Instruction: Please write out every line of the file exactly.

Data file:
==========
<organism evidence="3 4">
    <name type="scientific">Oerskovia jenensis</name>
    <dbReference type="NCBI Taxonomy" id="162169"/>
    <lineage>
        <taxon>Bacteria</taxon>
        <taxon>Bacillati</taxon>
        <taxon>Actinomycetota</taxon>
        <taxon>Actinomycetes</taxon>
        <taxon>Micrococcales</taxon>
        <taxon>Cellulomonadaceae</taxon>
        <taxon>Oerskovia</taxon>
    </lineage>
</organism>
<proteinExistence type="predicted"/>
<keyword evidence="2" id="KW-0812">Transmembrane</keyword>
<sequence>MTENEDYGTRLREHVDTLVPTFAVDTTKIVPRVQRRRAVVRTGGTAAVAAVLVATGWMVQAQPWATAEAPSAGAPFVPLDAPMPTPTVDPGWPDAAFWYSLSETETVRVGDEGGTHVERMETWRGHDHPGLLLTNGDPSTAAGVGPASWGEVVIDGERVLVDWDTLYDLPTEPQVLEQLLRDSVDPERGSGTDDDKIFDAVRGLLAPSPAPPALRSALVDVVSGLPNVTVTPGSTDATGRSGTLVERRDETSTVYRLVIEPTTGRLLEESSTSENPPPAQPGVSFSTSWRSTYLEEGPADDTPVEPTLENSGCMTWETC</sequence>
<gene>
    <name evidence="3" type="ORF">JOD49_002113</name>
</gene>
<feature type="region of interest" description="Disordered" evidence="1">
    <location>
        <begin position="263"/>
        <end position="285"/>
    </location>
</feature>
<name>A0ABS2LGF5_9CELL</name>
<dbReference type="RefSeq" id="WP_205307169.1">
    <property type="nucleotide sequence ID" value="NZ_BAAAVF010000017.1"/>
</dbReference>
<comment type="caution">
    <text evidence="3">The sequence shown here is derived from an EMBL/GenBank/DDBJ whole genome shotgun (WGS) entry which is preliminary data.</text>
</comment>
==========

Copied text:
<organism evidence="3 4">
    <name type="scientific">Oerskovia jenensis</name>
    <dbReference type="NCBI Taxonomy" id="162169"/>
    <lineage>
        <taxon>Bacteria</taxon>
        <taxon>Bacillati</taxon>
        <taxon>Actinomycetota</taxon>
        <taxon>Actinomycetes</taxon>
        <taxon>Micrococcales</taxon>
        <taxon>Cellulomonadaceae</taxon>
        <taxon>Oerskovia</taxon>
    </lineage>
</organism>
<proteinExistence type="predicted"/>
<keyword evidence="2" id="KW-0812">Transmembrane</keyword>
<sequence>MTENEDYGTRLREHVDTLVPTFAVDTTKIVPRVQRRRAVVRTGGTAAVAAVLVATGWMVQAQPWATAEAPSAGAPFVPLDAPMPTPTVDPGWPDAAFWYSLSETETVRVGDEGGTHVERMETWRGHDHPGLLLTNGDPSTAAGVGPASWGEVVIDGERVLVDWDTLYDLPTEPQVLEQLLRDSVDPERGSGTDDDKIFDAVRGLLAPSPAPPALRSALVDVVSGLPNVTVTPGSTDATGRSGTLVERRDETSTVYRLVIEPTTGRLLEESSTSENPPPAQPGVSFSTSWRSTYLEEGPADDTPVEPTLENSGCMTWETC</sequence>
<gene>
    <name evidence="3" type="ORF">JOD49_002113</name>
</gene>
<feature type="region of interest" description="Disordered" evidence="1">
    <location>
        <begin position="263"/>
        <end position="285"/>
    </location>
</feature>
<name>A0ABS2LGF5_9CELL</name>
<dbReference type="RefSeq" id="WP_205307169.1">
    <property type="nucleotide sequence ID" value="NZ_BAAAVF010000017.1"/>
</dbReference>
<comment type="caution">
    <text evidence="3">The sequence shown here is derived from an EMBL/GenBank/DDBJ whole genome shotgun (WGS) entry which is preliminary data.</text>
</comment>